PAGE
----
CM . . .
. Volume XX Number 21. . . .January 31, 2014
Nala’s Magical Mitsiaq: A Story of Inuit Adoption.
Jennifer Noah. Illustrated by Qin Leng.
Iqaluit, NU: Inhabit Media, 2013.
38 pp., pbk., $10.95.
Kindergarten-grade 3 / Ages 5-8.
Review by Keith McPherson.
Qiatsuk grew in my belly,
while Nala grew in my heart,
sisters who arrived two years
and two months apart.
You are here with us now,
and forever we will be
a loving and devoted family.
Nala’s Magical Mitsiaq, an information book about Inuit custom adoption, is told through a question and answer conversation between two parents and their two very close primary-aged siblings. As the conversation unfolds, readers realize that one sibling is born into the family and one is adopted into the family through the unique process of Inuit custom adoption. The conversation continues to reveal how such adoptions may take place, how Inuit families and communities have been shaped by such loving relationships, and what the ‘magic’ or mitsiaq is behind such enduring and unique adoptions.
Children will have very little difficulty understanding the information in this book as much of it is presented through the siblings’ voices in a very straightforward question-and-answer format. Questions such as, “But why do I have a puukuluk [birth mother] and a birth family and Qiatsuk doesn’t?”, “I don’t understand why I didn’t grow in your belly like Qiatsuk did?” not only demonstrate the skilful manner in which the author, Jennifer Noah, captures a child’s voice, but also parallels the uncanny manner in which children so quickly get the heart of many family issues and discussions.
When read aloud, the story would be very understandable to young children. However, the text is fairly dense and sentences are often long and complex making this a grade 4 independent read.
Qin Leng’s watercolour images bring the children’s home, town and snowy environment to wonderfully crisp and animated life. When readers are outside the siblings’ home, they can feel the ferociousness with which the blizzard blows across the pages, and when inside, they will feel like snuggling into the soft coats of the siblings’ warm pets and fluffy couches. Moreover, characters are not visually stereotyped, and facial expressions and loving gestures are natural, realistic and demonstrate deep affection between family and community members. The images fully support the text, and they very clearly complement the very natural and supportive roles that family members play in such adoptions.
After the story, the author also provides an epilogue that explains her reasons for writing a story about Inuit custom adoption. She also provides more information into the important role custom adoption has, and still plays, in building Inuit families and shaping Inuit culture. I believe readers will find this segment very informative with such wonderful tidbits, including the fact that the Canadian government has recognized Inuit custom adoption since 1960.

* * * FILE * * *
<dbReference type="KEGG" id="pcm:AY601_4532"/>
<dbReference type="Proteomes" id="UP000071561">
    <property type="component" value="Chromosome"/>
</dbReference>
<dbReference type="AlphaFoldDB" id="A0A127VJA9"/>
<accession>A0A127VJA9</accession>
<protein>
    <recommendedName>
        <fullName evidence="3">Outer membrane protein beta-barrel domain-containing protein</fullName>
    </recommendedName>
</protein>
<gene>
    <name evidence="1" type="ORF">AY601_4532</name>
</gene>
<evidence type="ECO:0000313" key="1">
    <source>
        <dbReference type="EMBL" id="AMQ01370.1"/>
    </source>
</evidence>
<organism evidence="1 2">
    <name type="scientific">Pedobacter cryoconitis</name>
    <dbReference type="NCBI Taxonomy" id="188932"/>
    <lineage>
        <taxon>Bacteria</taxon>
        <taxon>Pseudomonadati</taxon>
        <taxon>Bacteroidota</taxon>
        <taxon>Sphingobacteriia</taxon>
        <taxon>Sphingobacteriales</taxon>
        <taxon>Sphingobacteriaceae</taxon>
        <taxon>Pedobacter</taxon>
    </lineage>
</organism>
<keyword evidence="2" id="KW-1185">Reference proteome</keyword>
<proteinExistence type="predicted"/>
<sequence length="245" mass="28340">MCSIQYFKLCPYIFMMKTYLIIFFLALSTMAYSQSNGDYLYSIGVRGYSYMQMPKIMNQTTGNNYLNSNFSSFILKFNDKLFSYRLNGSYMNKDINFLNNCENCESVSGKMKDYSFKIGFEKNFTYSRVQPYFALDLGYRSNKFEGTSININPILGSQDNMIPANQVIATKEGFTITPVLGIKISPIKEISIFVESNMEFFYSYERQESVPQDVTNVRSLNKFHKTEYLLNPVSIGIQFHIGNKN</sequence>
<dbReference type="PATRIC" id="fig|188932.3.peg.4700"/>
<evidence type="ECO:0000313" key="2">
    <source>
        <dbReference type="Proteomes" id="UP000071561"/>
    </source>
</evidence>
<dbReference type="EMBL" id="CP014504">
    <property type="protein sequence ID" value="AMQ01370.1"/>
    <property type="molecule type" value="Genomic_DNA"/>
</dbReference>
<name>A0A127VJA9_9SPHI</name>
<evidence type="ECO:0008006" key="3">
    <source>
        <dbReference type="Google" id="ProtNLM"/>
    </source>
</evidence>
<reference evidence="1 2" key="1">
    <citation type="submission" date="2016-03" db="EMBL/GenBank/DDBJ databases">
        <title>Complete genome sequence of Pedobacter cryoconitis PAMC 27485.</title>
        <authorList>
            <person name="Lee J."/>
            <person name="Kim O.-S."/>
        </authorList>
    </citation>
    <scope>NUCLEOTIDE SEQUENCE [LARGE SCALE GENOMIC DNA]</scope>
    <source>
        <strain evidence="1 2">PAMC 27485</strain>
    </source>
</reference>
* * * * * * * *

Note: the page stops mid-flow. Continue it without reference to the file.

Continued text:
The epilogue is also followed by two pages of quotes from Inuit women who have either been custom adopted, have custom adopted a child, or have given birth to a child who was custom adopted. These primary quotes add a strong layer of credibility and authority to the information in the text and help reinforce the book’s overall message that, when such adoptions are grounded in love and respect and honesty, the family and whole community will become much stronger.
Additionally, the author provides a glossary that is essential to readers unfamiliar with Inuit terms. I found myself regularly turning to the glossary to determine what was meant by key terms such as a kunik, aana and puukuluk.
Nala’s Magical Mitsiaq is an information book about custom Inuit adoption told largely through a fictional format. The story is informative, refreshing, engaging and supportive of relationships and families that are founded on honesty, respect and love. The children’s voices are realistic, making it strong read-aloud and thus providing access to content across multiple ages. This book would easily become a central component of any home or school library exploring adoption and Inuit culture (in general) and Inuit custom adoption (in specific).
Keith McPherson has been an elementary teacher and teacher-librarian in BC since 1984, and he is currently a program coordinator for the Faculty of Education at the University of British Columbia in Vancouver, BC.
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